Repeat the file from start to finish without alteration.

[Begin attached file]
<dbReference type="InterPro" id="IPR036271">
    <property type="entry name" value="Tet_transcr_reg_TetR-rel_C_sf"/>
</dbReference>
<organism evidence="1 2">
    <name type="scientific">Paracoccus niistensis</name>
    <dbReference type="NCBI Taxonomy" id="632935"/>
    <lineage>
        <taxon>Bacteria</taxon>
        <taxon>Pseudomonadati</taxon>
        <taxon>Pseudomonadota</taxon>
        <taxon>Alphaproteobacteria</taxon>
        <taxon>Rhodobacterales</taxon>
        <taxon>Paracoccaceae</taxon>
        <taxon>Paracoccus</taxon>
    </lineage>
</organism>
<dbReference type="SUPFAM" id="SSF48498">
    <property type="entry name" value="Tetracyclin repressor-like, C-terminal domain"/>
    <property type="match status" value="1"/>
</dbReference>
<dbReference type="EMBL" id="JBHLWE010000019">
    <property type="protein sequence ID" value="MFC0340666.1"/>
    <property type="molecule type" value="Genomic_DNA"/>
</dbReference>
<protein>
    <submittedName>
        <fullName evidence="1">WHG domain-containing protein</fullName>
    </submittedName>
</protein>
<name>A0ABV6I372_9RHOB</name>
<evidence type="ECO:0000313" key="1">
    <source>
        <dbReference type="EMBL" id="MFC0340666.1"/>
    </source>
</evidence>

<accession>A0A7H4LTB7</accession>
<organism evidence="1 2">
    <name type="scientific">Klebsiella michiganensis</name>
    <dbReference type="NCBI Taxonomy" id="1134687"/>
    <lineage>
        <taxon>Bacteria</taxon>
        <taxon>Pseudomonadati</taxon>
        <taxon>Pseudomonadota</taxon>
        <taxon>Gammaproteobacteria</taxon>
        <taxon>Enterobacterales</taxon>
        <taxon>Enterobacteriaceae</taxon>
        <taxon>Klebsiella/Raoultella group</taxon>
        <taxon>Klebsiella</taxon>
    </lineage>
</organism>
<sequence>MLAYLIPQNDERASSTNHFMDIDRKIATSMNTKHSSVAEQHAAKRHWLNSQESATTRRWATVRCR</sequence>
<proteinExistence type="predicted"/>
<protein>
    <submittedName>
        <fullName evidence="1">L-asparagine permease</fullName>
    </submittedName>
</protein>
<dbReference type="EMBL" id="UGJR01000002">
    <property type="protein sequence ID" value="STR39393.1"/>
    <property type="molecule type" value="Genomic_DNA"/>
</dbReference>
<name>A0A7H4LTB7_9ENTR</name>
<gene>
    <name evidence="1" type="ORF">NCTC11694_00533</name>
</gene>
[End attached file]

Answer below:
<dbReference type="InterPro" id="IPR036271">
    <property type="entry name" value="Tet_transcr_reg_TetR-rel_C_sf"/>
</dbReference>
<organism evidence="1 2">
    <name type="scientific">Paracoccus niistensis</name>
    <dbReference type="NCBI Taxonomy" id="632935"/>
    <lineage>
        <taxon>Bacteria</taxon>
        <taxon>Pseudomonadati</taxon>
        <taxon>Pseudomonadota</taxon>
        <taxon>Alphaproteobacteria</taxon>
        <taxon>Rhodobacterales</taxon>
        <taxon>Paracoccaceae</taxon>
        <taxon>Paracoccus</taxon>
    </lineage>
</organism>
<dbReference type="SUPFAM" id="SSF48498">
    <property type="entry name" value="Tetracyclin repressor-like, C-terminal domain"/>
    <property type="match status" value="1"/>
</dbReference>
<dbReference type="EMBL" id="JBHLWE010000019">
    <property type="protein sequence ID" value="MFC0340666.1"/>
    <property type="molecule type" value="Genomic_DNA"/>
</dbReference>
<protein>
    <submittedName>
        <fullName evidence="1">WHG domain-containing protein</fullName>
    </submittedName>
</protein>
<name>A0ABV6I372_9RHOB</name>
<evidence type="ECO:0000313" key="1">
    <source>
        <dbReference type="EMBL" id="MFC0340666.1"/>
    </source>
</evidence>

<accession>A0A7H4LTB7</accession>
<organism evidence="1 2">
    <name type="scientific">Klebsiella michiganensis</name>
    <dbReference type="NCBI Taxonomy" id="1134687"/>
    <lineage>
        <taxon>Bacteria</taxon>
        <taxon>Pseudomonadati</taxon>
        <taxon>Pseudomonadota</taxon>
        <taxon>Gammaproteobacteria</taxon>
        <taxon>Enterobacterales</taxon>
        <taxon>Enterobacteriaceae</taxon>
        <taxon>Klebsiella/Raoultella group</taxon>
        <taxon>Klebsiella</taxon>
    </lineage>
</organism>
<sequence>MLAYLIPQNDERASSTNHFMDIDRKIATSMNTKHSSVAEQHAAKRHWLNSQESATTRRWATVRCR</sequence>
<proteinExistence type="predicted"/>
<protein>
    <submittedName>
        <fullName evidence="1">L-asparagine permease</fullName>
    </submittedName>
</protein>
<dbReference type="EMBL" id="UGJR01000002">
    <property type="protein sequence ID" value="STR39393.1"/>
    <property type="molecule type" value="Genomic_DNA"/>
</dbReference>
<name>A0A7H4LTB7_9ENTR</name>
<gene>
    <name evidence="1" type="ORF">NCTC11694_00533</name>
</gene>